The UK investor has few choices to deliver income that can meet their long-term needs. Despite having less liquidity, private markets, and more specifically real estate, might be the best answer.
Defined Benefit (“DB”) Pension Schemes in the UK have traditionally sought to generate required levels of investment return via investing across a balanced strategy, including conventional liquid investments such as bonds and equities, together with more illiquid alternative assets such as real estate, private equity and infrastructure. As DB schemes move towards maturity, the need to de-risk typically skews investment portfolios towards the security and certainty of fixed income. At the same time, reducing inflows increase trustee focus on liquidity.
Asset value deflation, initially post-Global Financial Crisis (“GFC”) and more recently due to the global Coronavirus pandemic, has led to extended periods of Quantitative Easing and a flight to safety and defensive investing. This has pushed bond yields to historic lows and large numbers of mature DB schemes into deficit; a dynamic that has been exacerbated by an ageing population across major western economies, with DB schemes required to support more retirees for longer. This so-called pension ‘timebomb’ is starting to tick loudly for a number of mature DB schemes.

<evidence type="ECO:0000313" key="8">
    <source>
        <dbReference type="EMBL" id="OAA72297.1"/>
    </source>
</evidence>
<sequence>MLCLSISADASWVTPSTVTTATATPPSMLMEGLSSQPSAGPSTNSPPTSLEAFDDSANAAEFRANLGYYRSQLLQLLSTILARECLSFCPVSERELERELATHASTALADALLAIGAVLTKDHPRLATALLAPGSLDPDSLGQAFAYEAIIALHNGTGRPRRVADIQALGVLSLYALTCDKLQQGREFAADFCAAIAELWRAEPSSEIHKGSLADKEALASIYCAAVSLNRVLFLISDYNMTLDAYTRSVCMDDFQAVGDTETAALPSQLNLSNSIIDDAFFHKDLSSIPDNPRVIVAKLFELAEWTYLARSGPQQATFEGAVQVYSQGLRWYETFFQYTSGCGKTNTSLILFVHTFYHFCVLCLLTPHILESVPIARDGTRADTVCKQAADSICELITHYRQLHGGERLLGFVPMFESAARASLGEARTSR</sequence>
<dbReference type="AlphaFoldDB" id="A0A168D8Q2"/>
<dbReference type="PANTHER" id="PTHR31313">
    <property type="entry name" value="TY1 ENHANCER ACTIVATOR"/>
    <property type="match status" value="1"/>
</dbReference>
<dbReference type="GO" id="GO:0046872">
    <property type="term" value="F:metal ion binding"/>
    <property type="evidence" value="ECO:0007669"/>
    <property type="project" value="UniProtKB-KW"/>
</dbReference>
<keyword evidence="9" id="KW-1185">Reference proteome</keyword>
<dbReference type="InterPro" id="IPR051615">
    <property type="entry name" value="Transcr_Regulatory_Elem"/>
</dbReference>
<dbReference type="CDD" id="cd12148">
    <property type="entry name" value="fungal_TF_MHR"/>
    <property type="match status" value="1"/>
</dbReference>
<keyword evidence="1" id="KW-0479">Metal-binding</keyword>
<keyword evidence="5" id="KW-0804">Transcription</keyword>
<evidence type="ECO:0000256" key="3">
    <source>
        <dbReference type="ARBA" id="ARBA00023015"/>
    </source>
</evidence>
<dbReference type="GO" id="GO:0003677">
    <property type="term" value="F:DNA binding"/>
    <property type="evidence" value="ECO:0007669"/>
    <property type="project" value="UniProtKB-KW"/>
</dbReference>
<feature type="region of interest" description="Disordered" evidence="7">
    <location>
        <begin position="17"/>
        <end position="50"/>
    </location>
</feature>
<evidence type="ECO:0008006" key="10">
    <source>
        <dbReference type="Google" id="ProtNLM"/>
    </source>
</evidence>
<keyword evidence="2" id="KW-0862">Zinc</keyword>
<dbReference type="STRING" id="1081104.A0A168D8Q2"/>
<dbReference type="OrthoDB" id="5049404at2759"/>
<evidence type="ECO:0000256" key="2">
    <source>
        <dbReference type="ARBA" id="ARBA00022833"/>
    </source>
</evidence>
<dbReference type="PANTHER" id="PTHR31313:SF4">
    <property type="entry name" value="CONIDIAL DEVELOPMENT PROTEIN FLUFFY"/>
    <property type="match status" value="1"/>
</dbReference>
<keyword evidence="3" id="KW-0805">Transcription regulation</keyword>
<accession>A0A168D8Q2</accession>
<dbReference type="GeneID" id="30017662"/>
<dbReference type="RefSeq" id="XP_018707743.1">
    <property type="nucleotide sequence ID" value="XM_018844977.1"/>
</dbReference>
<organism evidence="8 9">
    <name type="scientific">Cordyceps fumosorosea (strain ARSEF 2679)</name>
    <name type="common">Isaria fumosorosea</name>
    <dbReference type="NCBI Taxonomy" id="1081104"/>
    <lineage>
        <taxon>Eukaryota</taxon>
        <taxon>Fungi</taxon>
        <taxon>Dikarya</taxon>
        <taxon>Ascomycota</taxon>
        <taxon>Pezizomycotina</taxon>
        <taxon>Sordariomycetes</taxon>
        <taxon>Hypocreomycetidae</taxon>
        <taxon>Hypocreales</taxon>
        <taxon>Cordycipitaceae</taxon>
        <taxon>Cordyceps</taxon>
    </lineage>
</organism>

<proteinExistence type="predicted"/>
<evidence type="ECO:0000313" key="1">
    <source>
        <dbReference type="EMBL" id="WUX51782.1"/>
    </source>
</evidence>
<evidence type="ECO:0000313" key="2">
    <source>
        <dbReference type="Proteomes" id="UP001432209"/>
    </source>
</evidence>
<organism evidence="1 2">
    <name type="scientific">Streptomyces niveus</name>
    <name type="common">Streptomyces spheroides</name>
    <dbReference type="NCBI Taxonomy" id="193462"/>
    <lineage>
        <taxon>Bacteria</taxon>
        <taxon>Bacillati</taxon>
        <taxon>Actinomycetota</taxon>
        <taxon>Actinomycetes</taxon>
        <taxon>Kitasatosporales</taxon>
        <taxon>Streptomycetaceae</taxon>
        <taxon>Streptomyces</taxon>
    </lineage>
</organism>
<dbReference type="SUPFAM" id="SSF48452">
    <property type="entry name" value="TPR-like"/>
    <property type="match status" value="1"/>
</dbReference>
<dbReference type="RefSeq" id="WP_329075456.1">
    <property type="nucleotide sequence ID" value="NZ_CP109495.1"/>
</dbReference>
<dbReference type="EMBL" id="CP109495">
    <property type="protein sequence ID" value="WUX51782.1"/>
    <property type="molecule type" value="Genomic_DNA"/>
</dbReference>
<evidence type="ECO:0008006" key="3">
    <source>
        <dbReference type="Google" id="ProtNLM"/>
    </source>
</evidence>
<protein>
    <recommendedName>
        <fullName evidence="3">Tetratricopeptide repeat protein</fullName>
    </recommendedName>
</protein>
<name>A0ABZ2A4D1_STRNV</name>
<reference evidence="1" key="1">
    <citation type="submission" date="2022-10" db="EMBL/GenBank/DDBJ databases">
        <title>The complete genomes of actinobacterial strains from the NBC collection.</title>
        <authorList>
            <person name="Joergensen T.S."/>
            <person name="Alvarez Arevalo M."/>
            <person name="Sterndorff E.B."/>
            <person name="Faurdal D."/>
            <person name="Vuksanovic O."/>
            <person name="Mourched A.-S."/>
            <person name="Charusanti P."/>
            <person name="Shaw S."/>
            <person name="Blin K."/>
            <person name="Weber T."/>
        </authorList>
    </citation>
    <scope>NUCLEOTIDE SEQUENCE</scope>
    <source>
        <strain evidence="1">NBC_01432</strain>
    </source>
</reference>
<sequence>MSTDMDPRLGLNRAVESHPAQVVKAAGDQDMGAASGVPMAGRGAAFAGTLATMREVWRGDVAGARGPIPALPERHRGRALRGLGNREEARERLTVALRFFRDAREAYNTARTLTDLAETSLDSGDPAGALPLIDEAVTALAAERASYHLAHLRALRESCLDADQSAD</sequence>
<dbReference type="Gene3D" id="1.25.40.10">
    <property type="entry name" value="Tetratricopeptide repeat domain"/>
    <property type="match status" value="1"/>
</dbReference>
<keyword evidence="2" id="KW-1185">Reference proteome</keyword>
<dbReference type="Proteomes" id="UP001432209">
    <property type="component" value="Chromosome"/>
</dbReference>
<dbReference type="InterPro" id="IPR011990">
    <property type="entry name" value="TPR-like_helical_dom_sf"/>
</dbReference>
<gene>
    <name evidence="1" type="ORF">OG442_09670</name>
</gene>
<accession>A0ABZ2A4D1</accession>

So, how can UK commercial real estate provide a solution to what is becoming one of the defining problems of our time?
One answer is via a well-structured, well-executed long-income strategy, enabling schemes to achieve stable and dependable index-linked liability matching over periods of 20+ years, whilst also providing longer term distributable income returns of up to 4.0% per annum. At a period in the cycle where comparable duration gilts provide sub 1.5%, this can offer real appeal and a welcome boost to scheme returns.
The key to such ‘bond proxy’ investing is to execute within clearly defined risk parameters, ensuring that income streams are long in duration, secure in nature and progressive via inflation linked indexation. Core long-income investing into UK real estate can achieve all of these things if deployed within a strategy that targets secure income and strong terminal residual land values. Furthermore, with returns generated via a series of direct asset ownerships, the ability to acquire and manage within a sustainable framework can ensure responsible ESG investing. This paper explores the case for investing into UK core long-income real estate as part of a balanced investment strategy for mature DB pension schemes.